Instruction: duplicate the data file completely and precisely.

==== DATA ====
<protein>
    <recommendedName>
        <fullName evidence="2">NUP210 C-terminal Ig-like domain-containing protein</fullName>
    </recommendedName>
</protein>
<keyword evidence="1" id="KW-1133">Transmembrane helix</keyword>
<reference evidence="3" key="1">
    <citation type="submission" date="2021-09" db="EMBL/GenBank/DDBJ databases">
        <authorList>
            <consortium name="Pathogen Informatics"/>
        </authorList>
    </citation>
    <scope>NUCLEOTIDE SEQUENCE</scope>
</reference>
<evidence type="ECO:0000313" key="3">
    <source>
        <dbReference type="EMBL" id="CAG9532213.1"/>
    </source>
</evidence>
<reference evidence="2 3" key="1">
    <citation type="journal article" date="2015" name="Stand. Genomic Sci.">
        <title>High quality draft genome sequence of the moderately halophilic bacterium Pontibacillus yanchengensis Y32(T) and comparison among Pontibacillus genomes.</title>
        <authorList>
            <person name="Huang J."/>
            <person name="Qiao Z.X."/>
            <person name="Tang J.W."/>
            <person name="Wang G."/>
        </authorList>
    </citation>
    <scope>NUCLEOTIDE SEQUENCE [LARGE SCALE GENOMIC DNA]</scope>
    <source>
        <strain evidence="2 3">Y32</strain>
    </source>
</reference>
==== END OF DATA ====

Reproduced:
<protein>
    <recommendedName>
        <fullName evidence="2">NUP210 C-terminal Ig-like domain-containing protein</fullName>
    </recommendedName>
</protein>
<keyword evidence="1" id="KW-1133">Transmembrane helix</keyword>
<reference evidence="3" key="1">
    <citation type="submission" date="2021-09" db="EMBL/GenBank/DDBJ databases">
        <authorList>
            <consortium name="Pathogen Informatics"/>
        </authorList>
    </citation>
    <scope>NUCLEOTIDE SEQUENCE</scope>
</reference>
<evidence type="ECO:0000313" key="3">
    <source>
        <dbReference type="EMBL" id="CAG9532213.1"/>
    </source>
</evidence>
<reference evidence="2 3" key="1">
    <citation type="journal article" date="2015" name="Stand. Genomic Sci.">
        <title>High quality draft genome sequence of the moderately halophilic bacterium Pontibacillus yanchengensis Y32(T) and comparison among Pontibacillus genomes.</title>
        <authorList>
            <person name="Huang J."/>
            <person name="Qiao Z.X."/>
            <person name="Tang J.W."/>
            <person name="Wang G."/>
        </authorList>
    </citation>
    <scope>NUCLEOTIDE SEQUENCE [LARGE SCALE GENOMIC DNA]</scope>
    <source>
        <strain evidence="2 3">Y32</strain>
    </source>
</reference>